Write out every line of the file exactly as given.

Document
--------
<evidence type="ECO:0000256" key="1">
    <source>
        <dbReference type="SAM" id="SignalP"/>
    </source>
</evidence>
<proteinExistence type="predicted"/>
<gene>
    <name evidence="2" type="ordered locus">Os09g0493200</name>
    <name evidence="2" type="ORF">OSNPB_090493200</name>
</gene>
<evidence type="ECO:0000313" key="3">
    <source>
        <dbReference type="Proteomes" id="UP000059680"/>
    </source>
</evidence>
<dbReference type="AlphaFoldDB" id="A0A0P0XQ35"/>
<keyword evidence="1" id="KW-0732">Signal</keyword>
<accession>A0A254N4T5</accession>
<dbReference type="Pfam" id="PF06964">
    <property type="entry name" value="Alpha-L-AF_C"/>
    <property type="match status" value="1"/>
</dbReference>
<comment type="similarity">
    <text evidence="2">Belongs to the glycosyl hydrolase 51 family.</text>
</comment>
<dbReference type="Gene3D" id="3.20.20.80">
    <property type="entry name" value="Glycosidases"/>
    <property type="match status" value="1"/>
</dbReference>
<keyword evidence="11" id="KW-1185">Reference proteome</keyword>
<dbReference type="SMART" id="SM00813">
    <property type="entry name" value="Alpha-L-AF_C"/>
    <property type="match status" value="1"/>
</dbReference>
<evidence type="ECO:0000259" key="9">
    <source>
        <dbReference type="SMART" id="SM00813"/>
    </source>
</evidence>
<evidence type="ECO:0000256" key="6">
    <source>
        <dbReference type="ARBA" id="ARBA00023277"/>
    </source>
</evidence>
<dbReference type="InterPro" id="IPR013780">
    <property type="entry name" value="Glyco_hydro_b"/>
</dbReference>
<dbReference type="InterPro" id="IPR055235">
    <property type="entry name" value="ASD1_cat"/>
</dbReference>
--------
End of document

<evidence type="ECO:0000256" key="1">
    <source>
        <dbReference type="SAM" id="SignalP"/>
    </source>
</evidence>
<proteinExistence type="predicted"/>
<gene>
    <name evidence="2" type="ordered locus">Os09g0493200</name>
    <name evidence="2" type="ORF">OSNPB_090493200</name>
</gene>
<evidence type="ECO:0000313" key="3">
    <source>
        <dbReference type="Proteomes" id="UP000059680"/>
    </source>
</evidence>
<dbReference type="AlphaFoldDB" id="A0A0P0XQ35"/>
<keyword evidence="1" id="KW-0732">Signal</keyword>
<accession>A0A254N4T5</accession>
<dbReference type="Pfam" id="PF06964">
    <property type="entry name" value="Alpha-L-AF_C"/>
    <property type="match status" value="1"/>
</dbReference>
<comment type="similarity">
    <text evidence="2">Belongs to the glycosyl hydrolase 51 family.</text>
</comment>
<dbReference type="Gene3D" id="3.20.20.80">
    <property type="entry name" value="Glycosidases"/>
    <property type="match status" value="1"/>
</dbReference>
<keyword evidence="11" id="KW-1185">Reference proteome</keyword>
<dbReference type="SMART" id="SM00813">
    <property type="entry name" value="Alpha-L-AF_C"/>
    <property type="match status" value="1"/>
</dbReference>
<evidence type="ECO:0000259" key="9">
    <source>
        <dbReference type="SMART" id="SM00813"/>
    </source>
</evidence>
<evidence type="ECO:0000256" key="6">
    <source>
        <dbReference type="ARBA" id="ARBA00023277"/>
    </source>
</evidence>
<dbReference type="InterPro" id="IPR013780">
    <property type="entry name" value="Glyco_hydro_b"/>
</dbReference>
<dbReference type="InterPro" id="IPR055235">
    <property type="entry name" value="ASD1_cat"/>
</dbReference>